I believe that the best advice I’ve ever had was from the Roman philosopher Epictetus, who said that we cannot make others admire us — we must look to the curing of ourselves. I believe it was a folly and distraction to spend much of my life ignoring the first precept of that advice, and spend not enough time and effort in fulfilling the second, the duty to cure myself.
I believe that fame and fortune are as irrelevant to our happiness as chasing a pig around just for fun, though the chase in time becomes tiresome work. I believe that every ambition creates its counter-force in opposition, be it stubborn editors or snobbish critics for artists of every genre. I believe advice nearly as valuable as that of Epictetus was given me by the great poet William Stafford, who said that in any endeavor it is wise to lower our standards.
I believe that lowering the bar is almost always a good decision. When a clerk in a store recently wished me a perfect day as I left, I turned back and replied, “Just a so-so day, please. It’ll never be perfect. After all, the war isn’t over.” Deconstructed,
my reply meant that you could call any day perfect that does not include a catastrophe, whether it is the death of a child, a mate or a friend, or perhaps a hurricane or a bombing, wherever it is.
I’d rather enjoy the greater security of a just so-so day, with your chief pleasures of contemplation, creativity of any kind, and the noticing of the beauty wherever we behold it. Any day empty of catastrophe, provoking our ripe expectancy for sorrow is worthy of great gratitude. But it is assuredly no comfort to know that ecological degradation and the carnage of war are taking place, whether we are its current victims or not.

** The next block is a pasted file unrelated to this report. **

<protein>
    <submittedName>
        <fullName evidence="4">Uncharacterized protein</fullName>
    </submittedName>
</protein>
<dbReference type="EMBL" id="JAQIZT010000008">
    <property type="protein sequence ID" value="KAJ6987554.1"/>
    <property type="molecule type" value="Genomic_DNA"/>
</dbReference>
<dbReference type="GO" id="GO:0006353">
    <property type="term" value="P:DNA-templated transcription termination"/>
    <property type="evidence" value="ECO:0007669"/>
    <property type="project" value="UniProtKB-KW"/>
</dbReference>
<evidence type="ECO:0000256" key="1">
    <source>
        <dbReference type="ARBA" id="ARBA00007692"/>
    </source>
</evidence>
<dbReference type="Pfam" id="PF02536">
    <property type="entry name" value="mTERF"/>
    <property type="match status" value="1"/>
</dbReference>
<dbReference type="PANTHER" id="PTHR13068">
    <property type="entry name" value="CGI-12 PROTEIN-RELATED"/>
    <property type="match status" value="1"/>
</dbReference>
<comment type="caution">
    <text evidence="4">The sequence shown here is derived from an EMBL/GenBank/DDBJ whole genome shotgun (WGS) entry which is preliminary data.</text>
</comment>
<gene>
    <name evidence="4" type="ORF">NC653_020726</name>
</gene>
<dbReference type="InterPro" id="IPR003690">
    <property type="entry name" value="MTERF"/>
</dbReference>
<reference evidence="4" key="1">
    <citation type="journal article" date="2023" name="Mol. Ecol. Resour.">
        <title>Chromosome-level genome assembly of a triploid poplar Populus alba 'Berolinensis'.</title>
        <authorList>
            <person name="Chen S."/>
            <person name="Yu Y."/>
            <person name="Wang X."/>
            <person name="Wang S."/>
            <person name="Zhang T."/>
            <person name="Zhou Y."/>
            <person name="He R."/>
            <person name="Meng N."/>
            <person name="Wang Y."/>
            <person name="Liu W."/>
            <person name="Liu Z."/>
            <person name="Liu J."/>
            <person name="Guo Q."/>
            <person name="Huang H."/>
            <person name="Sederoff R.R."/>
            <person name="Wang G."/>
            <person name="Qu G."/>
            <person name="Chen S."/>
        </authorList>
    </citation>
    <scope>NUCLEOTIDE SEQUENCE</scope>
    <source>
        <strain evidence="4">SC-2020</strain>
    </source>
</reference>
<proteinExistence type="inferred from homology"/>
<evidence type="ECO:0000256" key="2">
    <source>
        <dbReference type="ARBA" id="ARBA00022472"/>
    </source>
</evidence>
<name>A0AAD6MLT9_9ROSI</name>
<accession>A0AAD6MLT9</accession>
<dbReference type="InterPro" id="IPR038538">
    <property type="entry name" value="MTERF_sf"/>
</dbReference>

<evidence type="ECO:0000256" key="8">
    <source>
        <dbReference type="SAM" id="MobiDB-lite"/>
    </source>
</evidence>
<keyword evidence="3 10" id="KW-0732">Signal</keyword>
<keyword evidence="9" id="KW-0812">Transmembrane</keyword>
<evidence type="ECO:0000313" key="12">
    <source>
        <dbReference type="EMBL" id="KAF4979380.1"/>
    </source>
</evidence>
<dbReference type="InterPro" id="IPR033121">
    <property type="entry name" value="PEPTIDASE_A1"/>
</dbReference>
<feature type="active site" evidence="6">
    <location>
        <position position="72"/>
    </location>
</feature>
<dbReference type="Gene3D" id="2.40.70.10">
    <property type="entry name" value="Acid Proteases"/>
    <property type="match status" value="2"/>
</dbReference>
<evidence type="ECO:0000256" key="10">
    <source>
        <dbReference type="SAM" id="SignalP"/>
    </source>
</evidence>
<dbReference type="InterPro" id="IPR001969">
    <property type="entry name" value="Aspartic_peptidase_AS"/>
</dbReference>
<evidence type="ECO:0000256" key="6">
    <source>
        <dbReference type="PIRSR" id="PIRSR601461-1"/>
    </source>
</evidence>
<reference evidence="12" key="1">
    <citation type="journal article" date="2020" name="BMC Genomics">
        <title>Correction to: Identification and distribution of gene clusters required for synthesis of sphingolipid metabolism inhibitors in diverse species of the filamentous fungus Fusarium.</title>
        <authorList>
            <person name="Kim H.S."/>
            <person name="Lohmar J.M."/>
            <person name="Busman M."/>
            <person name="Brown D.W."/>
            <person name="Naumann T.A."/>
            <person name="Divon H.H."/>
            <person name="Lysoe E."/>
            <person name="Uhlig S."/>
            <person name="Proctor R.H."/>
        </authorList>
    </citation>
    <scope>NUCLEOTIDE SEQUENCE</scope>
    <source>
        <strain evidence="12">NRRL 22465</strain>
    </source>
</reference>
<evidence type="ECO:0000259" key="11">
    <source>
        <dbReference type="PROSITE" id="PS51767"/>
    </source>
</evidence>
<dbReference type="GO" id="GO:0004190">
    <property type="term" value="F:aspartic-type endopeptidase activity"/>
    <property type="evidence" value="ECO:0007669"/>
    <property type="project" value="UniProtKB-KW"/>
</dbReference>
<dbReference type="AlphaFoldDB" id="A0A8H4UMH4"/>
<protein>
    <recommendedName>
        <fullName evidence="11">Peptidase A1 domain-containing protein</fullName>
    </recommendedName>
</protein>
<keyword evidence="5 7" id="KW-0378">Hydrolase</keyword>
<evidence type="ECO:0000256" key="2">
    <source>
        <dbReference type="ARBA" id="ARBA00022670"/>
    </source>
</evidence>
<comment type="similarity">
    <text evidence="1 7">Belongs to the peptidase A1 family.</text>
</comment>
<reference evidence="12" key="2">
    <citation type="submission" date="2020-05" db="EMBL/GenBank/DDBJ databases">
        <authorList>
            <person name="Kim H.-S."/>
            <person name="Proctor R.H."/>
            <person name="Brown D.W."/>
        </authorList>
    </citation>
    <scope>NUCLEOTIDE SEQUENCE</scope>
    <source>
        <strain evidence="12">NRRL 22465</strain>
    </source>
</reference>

I have learned to live in the present, thus obeying Thoreau’s injunction to “Simplify! Simplify.’ It makes life so much simpler not to be carrying the weight of both past and future as well as this minute.
As a poet I once read to a group of mentally ill people in a hospital, and I asked them what their greatest fear was. One man was still afraid of his father, as if he were living a traumatic event that had happened sixty years before. A woman was terribly afraid of flying in an airplane. I reminded the man that the event was long ago. But of course, I was wrong, for he still carried the terrifying memory of that past incident with him that day of my visit. I asked the woman when she next planned to take an airplane trip. “Oh, never,” she said, “why would I do that?” But she carried the future with her, making her tremble at thought of it. Mental health is, I would assert, is living in the present, casting out those demons fore and aft, the past and future.
I believe that my inferiority complex is one of my most valuable assets because it has kept me working to justify my existence. It has been a painful journey, but early success would have ruined me, just as I have seen its effect on others. Thank you, God, for not having served my earlier ambitions. You knew where I was going long before I did.
But at last the path found me. Thanks! I believe you had something to do with it all.
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